The overtime rules for the postseason aren't nearly as difficult as so many announcers and analysts want you to think they are. In fact, they are so simple that even Donovan McNabb could understand them.... well barring that he knew that games could actually go into overtime this time.
The playoffs feature a slightly different take on overtime than the preseason or regular season does. The first thing that makes sense when you think about it is that postseason games can't end in a tie. So no matter how many overtime periods the teams have to go through, the game keeps going until it ends.
You'll likely remember that the Baltimore Ravens saw a second overtime period against the Denver Broncos back in the 2012 playoffs, better known as the "Mile High Miracle." The Ravens would tie the game on a Joe Flacco pass to wide receiver Jacoby Jones to enter the first overtime. With no scores in the first overtime period, it would enter the second period. The Ravens would end the game with a field goal by then-rookie Justin Tucker to move onto the next round in their eventual Super Bowl winning season.
Much like the regular season overtime rules, it is no longer the first team to score wins. If the opening drive results in a touchdown, then the game is ended. But if the first drive ends in a field goal, the opposing team still has a chance to run their own drive and either tie the game back up with a field goal of their own, or win it by scoring a touchdown. After the first drive is ended with no score, or if both teams put up a field goal to keep it tied, the game then turns into sudden death with the first team to score anything winning.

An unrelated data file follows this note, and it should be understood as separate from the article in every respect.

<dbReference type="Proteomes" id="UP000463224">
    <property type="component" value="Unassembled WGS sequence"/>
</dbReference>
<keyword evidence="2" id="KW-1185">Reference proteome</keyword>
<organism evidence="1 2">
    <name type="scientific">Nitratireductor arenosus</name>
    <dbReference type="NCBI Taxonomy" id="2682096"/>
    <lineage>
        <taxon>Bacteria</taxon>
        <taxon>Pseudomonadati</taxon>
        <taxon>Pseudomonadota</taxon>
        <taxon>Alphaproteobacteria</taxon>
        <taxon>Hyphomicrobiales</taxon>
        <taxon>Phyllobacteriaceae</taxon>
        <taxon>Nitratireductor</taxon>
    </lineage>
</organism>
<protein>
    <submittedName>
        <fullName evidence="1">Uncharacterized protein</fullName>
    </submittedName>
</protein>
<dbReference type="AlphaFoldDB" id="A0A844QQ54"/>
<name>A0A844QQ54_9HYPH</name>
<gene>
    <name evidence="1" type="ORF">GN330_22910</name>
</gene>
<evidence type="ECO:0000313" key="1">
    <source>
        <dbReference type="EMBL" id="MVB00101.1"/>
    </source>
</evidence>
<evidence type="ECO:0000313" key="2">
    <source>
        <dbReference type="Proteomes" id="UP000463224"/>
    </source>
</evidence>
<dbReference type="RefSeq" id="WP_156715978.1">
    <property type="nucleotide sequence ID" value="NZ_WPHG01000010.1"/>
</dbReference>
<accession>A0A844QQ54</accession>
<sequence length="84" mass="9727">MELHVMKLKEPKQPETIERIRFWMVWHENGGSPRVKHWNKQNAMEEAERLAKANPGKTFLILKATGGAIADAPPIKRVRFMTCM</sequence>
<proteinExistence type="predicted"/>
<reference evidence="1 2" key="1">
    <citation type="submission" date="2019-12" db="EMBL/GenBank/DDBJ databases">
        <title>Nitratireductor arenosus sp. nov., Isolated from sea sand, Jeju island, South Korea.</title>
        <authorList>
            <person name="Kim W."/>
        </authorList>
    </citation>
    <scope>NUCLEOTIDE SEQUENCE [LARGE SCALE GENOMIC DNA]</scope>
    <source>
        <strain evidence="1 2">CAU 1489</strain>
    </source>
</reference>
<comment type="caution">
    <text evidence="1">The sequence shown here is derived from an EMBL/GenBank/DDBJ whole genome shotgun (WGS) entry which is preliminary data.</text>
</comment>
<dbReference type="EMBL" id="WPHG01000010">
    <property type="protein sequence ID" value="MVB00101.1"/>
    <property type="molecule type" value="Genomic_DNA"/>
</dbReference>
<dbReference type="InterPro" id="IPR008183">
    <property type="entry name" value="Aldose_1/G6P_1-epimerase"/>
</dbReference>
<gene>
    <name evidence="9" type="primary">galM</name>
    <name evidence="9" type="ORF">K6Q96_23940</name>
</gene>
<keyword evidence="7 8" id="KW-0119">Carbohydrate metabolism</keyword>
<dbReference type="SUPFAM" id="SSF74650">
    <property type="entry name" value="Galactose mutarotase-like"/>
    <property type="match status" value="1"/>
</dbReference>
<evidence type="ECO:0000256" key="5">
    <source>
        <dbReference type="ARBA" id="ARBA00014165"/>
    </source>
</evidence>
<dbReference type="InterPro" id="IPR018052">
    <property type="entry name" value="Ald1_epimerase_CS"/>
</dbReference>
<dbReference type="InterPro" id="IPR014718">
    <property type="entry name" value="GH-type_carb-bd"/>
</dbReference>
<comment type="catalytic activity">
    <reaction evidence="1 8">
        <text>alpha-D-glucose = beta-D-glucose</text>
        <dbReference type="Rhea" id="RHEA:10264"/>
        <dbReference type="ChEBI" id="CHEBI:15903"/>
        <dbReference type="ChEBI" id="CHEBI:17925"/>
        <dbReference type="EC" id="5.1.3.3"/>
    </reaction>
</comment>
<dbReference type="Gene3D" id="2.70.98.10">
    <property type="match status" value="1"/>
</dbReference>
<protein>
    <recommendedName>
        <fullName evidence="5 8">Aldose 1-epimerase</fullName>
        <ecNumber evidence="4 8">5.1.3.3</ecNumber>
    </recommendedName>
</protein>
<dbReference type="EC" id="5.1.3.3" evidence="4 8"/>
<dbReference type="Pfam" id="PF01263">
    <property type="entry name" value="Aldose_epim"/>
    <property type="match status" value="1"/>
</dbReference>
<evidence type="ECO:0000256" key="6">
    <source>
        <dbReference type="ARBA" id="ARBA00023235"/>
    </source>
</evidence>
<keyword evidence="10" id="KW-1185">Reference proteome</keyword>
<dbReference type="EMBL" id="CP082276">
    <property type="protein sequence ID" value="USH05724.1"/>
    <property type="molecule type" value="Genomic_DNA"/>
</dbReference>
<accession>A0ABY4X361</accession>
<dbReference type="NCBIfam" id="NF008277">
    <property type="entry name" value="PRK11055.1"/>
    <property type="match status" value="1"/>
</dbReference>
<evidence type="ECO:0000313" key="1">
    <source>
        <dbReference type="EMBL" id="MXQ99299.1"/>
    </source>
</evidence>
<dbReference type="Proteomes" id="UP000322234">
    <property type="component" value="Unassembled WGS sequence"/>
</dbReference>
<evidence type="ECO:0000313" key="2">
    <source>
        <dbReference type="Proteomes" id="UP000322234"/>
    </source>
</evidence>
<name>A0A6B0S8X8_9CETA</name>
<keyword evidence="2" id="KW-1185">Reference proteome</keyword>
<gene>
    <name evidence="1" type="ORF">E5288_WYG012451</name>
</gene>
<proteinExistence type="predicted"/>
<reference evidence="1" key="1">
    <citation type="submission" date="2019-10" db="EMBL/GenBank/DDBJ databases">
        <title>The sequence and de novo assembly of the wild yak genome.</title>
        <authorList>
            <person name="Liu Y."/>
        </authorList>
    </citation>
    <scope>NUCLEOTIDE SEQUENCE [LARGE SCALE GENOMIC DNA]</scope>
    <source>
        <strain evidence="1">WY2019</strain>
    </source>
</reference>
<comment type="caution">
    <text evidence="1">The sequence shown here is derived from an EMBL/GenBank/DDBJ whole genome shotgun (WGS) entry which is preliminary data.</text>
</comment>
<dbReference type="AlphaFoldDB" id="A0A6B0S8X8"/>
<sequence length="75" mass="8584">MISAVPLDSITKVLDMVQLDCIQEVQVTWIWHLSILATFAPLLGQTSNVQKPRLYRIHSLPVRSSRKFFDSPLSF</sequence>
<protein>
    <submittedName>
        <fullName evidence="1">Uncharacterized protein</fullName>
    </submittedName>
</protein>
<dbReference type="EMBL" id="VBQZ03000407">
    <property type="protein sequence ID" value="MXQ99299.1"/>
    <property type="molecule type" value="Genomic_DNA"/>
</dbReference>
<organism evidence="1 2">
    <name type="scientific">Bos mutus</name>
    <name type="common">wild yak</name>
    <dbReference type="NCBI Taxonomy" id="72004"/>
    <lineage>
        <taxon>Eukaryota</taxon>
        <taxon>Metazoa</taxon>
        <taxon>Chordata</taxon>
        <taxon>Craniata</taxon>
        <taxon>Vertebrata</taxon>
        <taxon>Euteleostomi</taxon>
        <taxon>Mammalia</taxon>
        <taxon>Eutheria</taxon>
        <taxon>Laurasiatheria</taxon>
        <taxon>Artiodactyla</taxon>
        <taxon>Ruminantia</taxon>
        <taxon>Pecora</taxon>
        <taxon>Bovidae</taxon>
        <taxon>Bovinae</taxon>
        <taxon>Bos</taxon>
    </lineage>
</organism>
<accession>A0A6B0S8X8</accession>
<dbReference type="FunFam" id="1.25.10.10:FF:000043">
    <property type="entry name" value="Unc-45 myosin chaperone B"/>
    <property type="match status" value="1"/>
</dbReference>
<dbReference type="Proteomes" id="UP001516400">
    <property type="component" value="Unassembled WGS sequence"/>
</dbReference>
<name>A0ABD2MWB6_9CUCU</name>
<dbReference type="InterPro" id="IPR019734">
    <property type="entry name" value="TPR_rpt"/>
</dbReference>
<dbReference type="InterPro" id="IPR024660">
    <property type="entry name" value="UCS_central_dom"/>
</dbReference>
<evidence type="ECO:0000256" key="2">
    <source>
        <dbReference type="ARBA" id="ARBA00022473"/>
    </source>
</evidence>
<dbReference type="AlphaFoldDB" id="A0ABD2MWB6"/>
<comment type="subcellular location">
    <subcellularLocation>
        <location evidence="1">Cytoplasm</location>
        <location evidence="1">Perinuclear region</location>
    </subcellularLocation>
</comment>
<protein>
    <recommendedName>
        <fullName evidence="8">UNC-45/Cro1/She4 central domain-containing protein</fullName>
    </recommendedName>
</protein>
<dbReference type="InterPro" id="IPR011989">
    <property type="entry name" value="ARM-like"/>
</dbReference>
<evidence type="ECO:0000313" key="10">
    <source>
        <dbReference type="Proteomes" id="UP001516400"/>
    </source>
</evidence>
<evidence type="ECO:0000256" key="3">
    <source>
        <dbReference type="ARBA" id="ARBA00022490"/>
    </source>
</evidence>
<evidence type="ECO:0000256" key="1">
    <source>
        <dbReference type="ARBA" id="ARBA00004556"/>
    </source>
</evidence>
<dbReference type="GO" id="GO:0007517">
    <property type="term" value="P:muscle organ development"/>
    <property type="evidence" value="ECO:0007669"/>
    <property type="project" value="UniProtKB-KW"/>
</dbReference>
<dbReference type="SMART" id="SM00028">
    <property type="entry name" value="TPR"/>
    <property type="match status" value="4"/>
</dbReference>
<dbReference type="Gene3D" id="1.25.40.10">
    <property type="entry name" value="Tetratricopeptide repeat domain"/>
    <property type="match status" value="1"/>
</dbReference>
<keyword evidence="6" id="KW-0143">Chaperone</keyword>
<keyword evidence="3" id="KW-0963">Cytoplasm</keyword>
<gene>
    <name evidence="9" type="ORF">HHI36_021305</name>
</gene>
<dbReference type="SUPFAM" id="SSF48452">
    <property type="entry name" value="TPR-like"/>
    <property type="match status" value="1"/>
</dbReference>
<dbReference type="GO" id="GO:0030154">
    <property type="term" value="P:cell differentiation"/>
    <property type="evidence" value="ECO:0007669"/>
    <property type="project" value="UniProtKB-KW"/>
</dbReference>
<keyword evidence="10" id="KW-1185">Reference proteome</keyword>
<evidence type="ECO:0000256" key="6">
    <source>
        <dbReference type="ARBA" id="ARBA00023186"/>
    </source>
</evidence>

According to the NFL's own operations site, here are the important rules to note for postseason games:
OVERTIME RULES FOR NFL POSTSEASON GAMES
Unlike preseason and regular season games, postseason games cannot end in a tie, so the overtime rules change slightly for the playoffs.
- If the score is still tied at the end of an overtime period — or if the second team’s initial possession has not ended — the teams will play another overtime period. Play will continue regardless of how many overtime periods are needed for a winner to be determined.
- There will be a two-minute intermission between each overtime period. There will not be a halftime intermission after the second period.
- Another coin toss will be held before the third overtime period. The captain who lost the first overtime coin toss will either choose to possess the ball or select which goal his team will defend, unless the team that won the coin toss deferred that choice.
- Each team gets three timeouts during a half.
- The same timing rules that apply at the end of the second and fourth regulation periods also apply at the end of a second or fourth overtime period.
- If there is still no winner at the end of a fourth overtime period, there will be another coin toss, and play will continue until a winner is declared.
So if the game is tied up, you'll now know what your friends and family next to you probably won't.